O'Flaherty says that many of the Web sites participating in IPv6 Week plan to keep IPv6 services up and running after Feb. 12. Others are gearing up for the next IPv6-related challenge: World IPv6 Launch, which is scheduled for June 6. World IPv6 Launch is the agreed-upon deadline for many popular Web sites such as Facebook, Google and Yahoo to deploy IPv6 permanently.
"We hope to have more participation in our region in World IPv6 Launch," O'Flaherty says. "Last year, at World IPv6 Day, there were not many Latin American or Caribbean organizations participating...We will be trying to work with all of these participants to encourage them to finish their tests and start doing IPv6 services that are more official and standard."
Servin says the major carriers and ISPs in Latin America have upgraded their backbone networks to support IPv6 but haven't deployed the new protocol in their access networks. So while universities and business can purchase IPv6 transit in some Latin American cities, commercial IPv6 service isn't available yet for residential customers in the region.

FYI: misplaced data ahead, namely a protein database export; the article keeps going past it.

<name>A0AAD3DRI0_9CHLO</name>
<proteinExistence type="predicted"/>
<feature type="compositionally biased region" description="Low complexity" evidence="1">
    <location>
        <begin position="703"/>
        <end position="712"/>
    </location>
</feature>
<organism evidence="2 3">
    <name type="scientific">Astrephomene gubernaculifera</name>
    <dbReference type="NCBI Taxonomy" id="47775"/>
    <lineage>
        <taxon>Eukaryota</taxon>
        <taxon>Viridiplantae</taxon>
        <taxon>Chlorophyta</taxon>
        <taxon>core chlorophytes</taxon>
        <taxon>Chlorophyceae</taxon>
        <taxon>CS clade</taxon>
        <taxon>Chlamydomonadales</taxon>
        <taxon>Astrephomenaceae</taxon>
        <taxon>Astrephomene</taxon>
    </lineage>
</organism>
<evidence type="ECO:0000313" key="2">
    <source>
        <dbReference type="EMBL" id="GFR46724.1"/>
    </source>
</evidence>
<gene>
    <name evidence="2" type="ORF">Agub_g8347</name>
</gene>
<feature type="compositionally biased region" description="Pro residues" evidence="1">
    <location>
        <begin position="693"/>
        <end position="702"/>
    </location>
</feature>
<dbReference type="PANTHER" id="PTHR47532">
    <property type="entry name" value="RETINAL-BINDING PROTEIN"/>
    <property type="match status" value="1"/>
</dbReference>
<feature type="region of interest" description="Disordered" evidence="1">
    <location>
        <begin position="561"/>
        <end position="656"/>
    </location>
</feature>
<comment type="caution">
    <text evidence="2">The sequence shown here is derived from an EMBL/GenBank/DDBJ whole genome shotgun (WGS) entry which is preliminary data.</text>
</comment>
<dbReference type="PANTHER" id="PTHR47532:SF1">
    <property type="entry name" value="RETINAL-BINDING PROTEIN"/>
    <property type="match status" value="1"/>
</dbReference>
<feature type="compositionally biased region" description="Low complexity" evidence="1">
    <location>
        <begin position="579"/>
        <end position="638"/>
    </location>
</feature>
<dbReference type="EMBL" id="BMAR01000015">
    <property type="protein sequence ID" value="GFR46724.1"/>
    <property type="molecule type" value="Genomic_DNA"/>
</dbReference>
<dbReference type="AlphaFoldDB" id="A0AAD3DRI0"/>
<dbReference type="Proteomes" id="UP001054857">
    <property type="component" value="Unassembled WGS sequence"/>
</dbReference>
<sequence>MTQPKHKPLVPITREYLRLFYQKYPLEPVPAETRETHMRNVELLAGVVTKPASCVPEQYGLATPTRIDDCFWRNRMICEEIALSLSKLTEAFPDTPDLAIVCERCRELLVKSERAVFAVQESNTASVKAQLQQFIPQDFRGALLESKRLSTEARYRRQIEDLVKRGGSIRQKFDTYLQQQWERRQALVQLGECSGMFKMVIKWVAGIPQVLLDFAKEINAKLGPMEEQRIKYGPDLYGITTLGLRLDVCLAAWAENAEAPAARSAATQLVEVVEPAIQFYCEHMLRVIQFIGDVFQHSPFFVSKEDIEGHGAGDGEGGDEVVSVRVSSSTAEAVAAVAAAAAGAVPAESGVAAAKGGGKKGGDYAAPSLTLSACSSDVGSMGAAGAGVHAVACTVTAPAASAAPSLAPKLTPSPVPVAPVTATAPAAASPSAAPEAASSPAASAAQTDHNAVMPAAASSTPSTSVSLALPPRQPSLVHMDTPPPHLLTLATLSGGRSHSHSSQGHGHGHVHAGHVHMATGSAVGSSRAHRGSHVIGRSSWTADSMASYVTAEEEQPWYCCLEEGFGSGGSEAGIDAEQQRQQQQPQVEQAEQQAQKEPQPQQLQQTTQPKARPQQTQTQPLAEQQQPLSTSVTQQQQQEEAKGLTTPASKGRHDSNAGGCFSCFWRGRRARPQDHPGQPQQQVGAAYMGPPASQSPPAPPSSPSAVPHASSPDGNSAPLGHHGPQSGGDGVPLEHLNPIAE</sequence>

"In our region, the issue is the access networks," Servin says. "We're trying to create awareness around that. The technical people are very aware of the problem, but we need the CTOs and CEOs who control the budgets and strategies in the ISPs to be aware that this upgrade to IPv6 is coming."
At least two U.S. carriers - Level 3 and Hurricane Electric - joined in on the IPv6 action in Brazil this week. Level 3, signed up for IPv6 Week as a supporting telco given that it provides commercial IPv6 services including dual-stack as well as IPv6 over MPLS. Hurricane Electric, meanwhile, used IPv6 Week as an excuse to launch a Portuguese language online certification program for IPv6 skills.
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